Best Mobile Ad Sizes for 2021

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In 2018, mobile advertising accounted for an astounding 75% of all digital ad spend, with companies in the U.S alone spending over $70 billion to reach an estimated three billion mobile phone users. Since 2018, the number of mobile users has increased to 5.2 billion, and mobile use continues to grow at a rate of around 2%.

With these kinds of numbers on the board, getting your mobile advertising right is crucial — or you’ll find yourself hemorrhaging ad revenue — and the first step is to pick the correct banner ad sizes.

To help you get the best out of your website ad slots, we’ve compiled the best mobile ad sizes in 2021 for mobile and tablet devices.

Let’s get started by looking at some of the most effective mobile ad sizes.

  • Since Google changed its ad placement policies in 2017, the 300×250 ad has been an exceptionally valuable ad size.
  • The 728×90 leaderboard shouldn’t be overlooked as it is still the largest banner ad unit[7] viewable on tablet devices.
  • If you’re concerned about intrusive ads on mobile, the 320×50 mobile banner is an excellent choice.
  • The recent implementation of Web Interstitials by Google has boosted the appeal of using interstitials especially for 336×280 and 320×480.

Now, let’s take a look at some of the ad sizes you may be missing out on.

300×250: The Workhorse

The 300×250 ad size, also known as the “Medium Rectangle,” has been one of the most popular ad sizes since Google’s revisions to their mobile ad policies in 2017, and we fully expect it to stay that way.

The reason why the 300×250 inline rectangle is so popular is because of its versatility. You can use it with both desktop and mobile web, and its performance[3] is boosted by the fact that you can use it in-article or in-feed. 

On mobile, the 300×250 ad commands a higher CPM[1]. The 300×250 ad is also large enough to support embedded video, while still being small enough to be used multiple times on the same page.

728×90: The Tablet Leaderboard

Because it is so wide, the 728×90 leaderboard can get overlooked in favour of more smartphone-friendly formats. According to research conducted by adpiler, the 728×90 was the third most popular ad size in 2019, making up 12.1% of all ad impressions for the year.

According to Google, the leaderboard tends to have more ad inventory[8][4] available from advertisers, which can increase earnings when both text and image ads are enabled.

320×50: The Least Intrusive

Suppose you are worried about intrusive advertising affecting the user experience of your mobile site. In that case, the 320×50 mobile banner is an excellent compromise between this size’s earning potential and the minimum amount of space given over to ads.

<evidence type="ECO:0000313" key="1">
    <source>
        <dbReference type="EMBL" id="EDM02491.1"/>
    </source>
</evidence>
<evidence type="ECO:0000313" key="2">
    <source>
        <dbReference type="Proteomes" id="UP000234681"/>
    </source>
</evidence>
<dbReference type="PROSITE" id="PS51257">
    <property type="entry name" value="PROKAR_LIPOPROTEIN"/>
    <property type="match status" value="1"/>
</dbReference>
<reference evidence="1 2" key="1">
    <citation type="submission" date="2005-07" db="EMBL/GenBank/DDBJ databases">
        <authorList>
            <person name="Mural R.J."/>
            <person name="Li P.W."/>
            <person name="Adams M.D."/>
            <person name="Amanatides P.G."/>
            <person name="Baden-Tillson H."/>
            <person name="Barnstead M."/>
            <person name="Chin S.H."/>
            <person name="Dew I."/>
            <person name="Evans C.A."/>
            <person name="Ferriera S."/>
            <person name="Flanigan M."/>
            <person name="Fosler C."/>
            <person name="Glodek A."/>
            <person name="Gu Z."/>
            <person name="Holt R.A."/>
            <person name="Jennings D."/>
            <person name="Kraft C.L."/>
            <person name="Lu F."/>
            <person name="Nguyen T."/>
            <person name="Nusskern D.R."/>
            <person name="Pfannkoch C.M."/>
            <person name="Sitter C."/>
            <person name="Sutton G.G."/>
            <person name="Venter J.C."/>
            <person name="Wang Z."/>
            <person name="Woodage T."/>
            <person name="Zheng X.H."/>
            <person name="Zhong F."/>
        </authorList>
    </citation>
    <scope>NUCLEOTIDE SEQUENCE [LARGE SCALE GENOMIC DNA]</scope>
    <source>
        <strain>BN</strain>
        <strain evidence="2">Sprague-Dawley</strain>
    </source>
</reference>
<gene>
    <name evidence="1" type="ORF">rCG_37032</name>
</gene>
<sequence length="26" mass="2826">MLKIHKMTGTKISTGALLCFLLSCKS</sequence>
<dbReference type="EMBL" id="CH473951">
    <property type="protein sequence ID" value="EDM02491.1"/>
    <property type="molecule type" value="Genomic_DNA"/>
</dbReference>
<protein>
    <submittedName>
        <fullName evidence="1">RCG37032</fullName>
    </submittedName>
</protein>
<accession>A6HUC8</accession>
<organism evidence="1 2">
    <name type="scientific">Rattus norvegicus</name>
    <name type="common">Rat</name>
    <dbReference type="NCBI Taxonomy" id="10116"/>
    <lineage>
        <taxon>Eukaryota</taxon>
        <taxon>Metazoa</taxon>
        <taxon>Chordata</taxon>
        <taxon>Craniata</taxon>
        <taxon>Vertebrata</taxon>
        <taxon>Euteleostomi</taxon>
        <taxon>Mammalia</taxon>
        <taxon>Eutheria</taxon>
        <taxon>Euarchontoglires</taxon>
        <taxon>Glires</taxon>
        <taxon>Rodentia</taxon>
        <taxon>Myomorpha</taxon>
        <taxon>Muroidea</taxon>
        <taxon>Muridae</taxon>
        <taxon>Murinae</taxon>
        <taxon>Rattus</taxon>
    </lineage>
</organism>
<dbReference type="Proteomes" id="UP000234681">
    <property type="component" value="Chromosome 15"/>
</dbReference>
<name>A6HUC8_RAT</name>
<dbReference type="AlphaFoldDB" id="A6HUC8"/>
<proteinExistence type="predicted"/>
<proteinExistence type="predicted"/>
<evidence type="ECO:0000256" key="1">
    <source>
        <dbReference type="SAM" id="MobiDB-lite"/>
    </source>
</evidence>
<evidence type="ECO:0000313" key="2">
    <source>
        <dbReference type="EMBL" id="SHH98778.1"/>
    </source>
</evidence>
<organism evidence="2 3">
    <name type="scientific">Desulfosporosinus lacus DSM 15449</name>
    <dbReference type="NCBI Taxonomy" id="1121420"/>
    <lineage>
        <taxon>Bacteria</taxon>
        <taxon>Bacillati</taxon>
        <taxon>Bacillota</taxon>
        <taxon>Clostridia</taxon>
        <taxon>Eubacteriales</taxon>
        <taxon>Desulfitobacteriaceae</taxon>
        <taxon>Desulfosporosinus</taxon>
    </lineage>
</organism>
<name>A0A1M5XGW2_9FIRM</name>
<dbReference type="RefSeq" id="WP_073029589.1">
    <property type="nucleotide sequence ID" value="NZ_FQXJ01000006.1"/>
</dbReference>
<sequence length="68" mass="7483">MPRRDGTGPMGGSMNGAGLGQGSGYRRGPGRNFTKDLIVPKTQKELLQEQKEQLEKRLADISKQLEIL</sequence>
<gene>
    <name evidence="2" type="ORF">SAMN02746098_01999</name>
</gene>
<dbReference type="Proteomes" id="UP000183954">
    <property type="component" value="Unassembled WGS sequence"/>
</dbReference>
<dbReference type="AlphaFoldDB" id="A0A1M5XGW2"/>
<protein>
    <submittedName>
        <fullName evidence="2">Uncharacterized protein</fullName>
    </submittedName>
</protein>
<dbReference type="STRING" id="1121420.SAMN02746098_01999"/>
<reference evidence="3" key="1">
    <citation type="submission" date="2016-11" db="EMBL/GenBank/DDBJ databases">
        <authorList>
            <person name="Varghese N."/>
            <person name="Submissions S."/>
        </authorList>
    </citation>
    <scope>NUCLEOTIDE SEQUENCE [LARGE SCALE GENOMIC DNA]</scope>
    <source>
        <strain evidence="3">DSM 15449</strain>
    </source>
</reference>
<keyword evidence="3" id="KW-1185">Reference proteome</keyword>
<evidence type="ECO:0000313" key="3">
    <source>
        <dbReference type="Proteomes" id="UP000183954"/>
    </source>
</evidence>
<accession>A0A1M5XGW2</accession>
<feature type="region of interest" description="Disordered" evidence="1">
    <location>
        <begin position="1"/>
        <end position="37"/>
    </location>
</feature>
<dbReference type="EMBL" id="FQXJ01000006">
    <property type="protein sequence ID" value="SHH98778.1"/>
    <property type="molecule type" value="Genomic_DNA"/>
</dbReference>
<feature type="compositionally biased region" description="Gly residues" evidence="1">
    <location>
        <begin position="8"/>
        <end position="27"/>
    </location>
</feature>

One of the other significant benefits of the 320×50 format is that it is often the first thing the user sees on any mobile website, which is probably why it accounted for 27.7% of all ad impressions in 2019.

336×280 and 320×480: The Interstitial Newcomers

Google’s recently launched web interstitial ads[2] for desktop and mobile have changed how digital publications can approach monetization. Google’s beta partners have seen CPMs of up to $20 on their sites. Interstitial ads serve as transitions, often appearing between pages or between sections of a mobile game.

The greatest benefit of interstitial ads is that they provide full coverage and high viewability[5] compared with banners or native ads[6]. Because they occur at natural transition points, interstitial ads can also provide incremental revenue without harming the overall user experience.

Google’s web interstitial ads support three sizes; in addition to the ever-popular 300×250 inline rectangle, the 336×280 and 320×480 are two ad sizes to watch in 2021.  

1. Cost Per Mille/Thousand [CPM] ( CPM ) Cost per mille, or thousand (mille = thousand in Latin). A pricing model in which advertisers pay for every 1000 impressions of their advertisement served. This is the standard basic pricing model for online advertising. See also CPC and CPA.
2. interstitial ads. Interstitial ads are full-page ads that tend to serve during transition points within a web page or mobile app. The ads are loaded in an iframe that displays over the content of the current app or page.
3. performance. A form of advertising in which the purchaser pays only when there are measurable results.
4. ad inventory. Ad Inventory refers to the number of ad impressions available for sale on a publisher’s website or mobile app. In other words, these are the commodities available for the advertisers to buy on the website.
5. viewability. Viewability relates to the amount of time a user saw an ad.

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